Back to School
A Madison checklist for learning
Last winter, Barbara Johnson, president of the Rowland Reading Foundation, and I were jawboning about the future of education over a cone of frites at Brasserie V. What if, we wondered, education had a “Checklist Manifesto” like the one that Atul Gawande wrote for operating rooms?
Certainly, “reading proficiency by second grade” would be on it. That’s the mission of the Rowland Foundation, and it’s a proven predictor of high school graduation. So what else do we know for sure about student learning? Five things, all from research:
1. The Importance of Failure
We say we want students to succeed. But those who’ve truly mastered something know you suffer numerous failures en route to success. Yung Tae Kim, a physics professor and avid skateboarder, uses the example of learning a complicated skateboard trick. Dr. Tae had to try more than fifty times to do it once correctly. And that’s his point. The best way to learn? “Work your ass off until you figure it out,” he says.
We want students to fail in the short term, because that’s how true knowledge and mastery is gained. That’s why a growing faction of education researchers is against grades: In a grade-focused system, students choose easy classes to ensure a high GPA. But when grades are stripped away, students can focus more on the process of learning rather than the outcome.
2. Working in Groups,
3. Thinking out Loud and
4. Tackling Hard Problems First
Yogi Berra, that human quote machine, said, “You can observe a lot by just watching.” In a famous University of California–Berkeley study from twenty-five years ago, professor Uri Treisman watched how twenty Chinese American students and twenty African American students studied for their Intro to Calculus class. Bill Cerbin, in Assessing How Students Learn, summarizes Treisman’s observations:
“Chinese students formed study groups outside of class and devoted their time to the most difficult material rather than simply reviewing the mathematics they already knew. They compared solutions, tested one another, and talked through difficult concepts. The African American students also invested a lot of time studying calculus, but did it alone. Only two ever studied with classmates.”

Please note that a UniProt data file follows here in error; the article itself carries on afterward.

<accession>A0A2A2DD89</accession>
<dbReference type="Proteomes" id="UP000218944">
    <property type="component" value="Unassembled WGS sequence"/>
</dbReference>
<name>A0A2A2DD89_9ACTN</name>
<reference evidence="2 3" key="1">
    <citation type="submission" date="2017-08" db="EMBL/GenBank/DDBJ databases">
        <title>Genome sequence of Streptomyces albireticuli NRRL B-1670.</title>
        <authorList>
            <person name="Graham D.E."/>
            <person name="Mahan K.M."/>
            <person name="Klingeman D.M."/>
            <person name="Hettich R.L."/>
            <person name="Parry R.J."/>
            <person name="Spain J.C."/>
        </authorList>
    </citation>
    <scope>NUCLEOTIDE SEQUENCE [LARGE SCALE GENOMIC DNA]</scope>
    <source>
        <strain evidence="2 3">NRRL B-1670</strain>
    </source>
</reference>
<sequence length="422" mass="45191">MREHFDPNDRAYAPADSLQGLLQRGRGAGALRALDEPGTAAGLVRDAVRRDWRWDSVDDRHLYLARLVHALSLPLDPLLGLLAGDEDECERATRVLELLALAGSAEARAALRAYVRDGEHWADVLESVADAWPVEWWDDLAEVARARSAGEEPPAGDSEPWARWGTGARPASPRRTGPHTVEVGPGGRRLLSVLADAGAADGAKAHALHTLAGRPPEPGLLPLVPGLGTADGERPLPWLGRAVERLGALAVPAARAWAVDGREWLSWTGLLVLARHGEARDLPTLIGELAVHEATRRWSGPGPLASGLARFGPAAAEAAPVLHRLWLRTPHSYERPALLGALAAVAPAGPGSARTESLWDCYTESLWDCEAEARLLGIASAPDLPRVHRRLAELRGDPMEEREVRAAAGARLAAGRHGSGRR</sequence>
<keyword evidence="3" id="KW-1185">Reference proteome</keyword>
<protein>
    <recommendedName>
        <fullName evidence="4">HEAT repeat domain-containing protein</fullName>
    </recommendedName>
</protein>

With these observations, Treisman established a program to take the most effective parts of the Chinese American students’ habits and apply them across the class. The results? Prior to the changes, forty percent of African American students received grades of D or F, compared to about five to six percent of Caucasian and Asian students. After the changes, “the percentage of D and F grades for African American students dropped to four percent, a stunning improvement.”
Why don’t we encourage more group work in our schools? I wonder if it’s because we’re in love with the myth of rugged individualism, that anyone can succeed by simply working harder. But if you dig a little deeper and look at innovation or economic success, you know that group work is always as important as solo effort.
5. Learning by Doing, Wiggling and Moving
A Northwestern professor was taking his seven-year-old daughter on a tour of campus, where they stopped into a physics lecture. The girl looked over the proceedings and whispered, “Dad, what are they doing?”
“They’re learning physics,” he said. She looked up at him and asked, “They do that sitting down?” Even kids know physics is better taught moving around. So why aren’t our classrooms buzzing with activity? Why do many teachers insist that students be quiet and sit still? Because many teach in their preferred learning style. And while a majority of learners are kinesthetic (learning by moving around), most teachers are auditory (learning by listening). According to the University of Illinois, “Only ten percent of secondary students learn best auditorily, but eighty percent of instructional delivery is auditory.” See the full article here.
May our students fail forward. May our teachers encourage learning by doing. And may all of us who care about Madison’s schools start tackling the hard education problems first.
Rebecca Ryan is founder of Next Generation Consulting. Her new book, ReGENERATION, hits the bookshelves this year.
Find more NEXT columns here.
Contact Rebecca Ryan at email@example.com.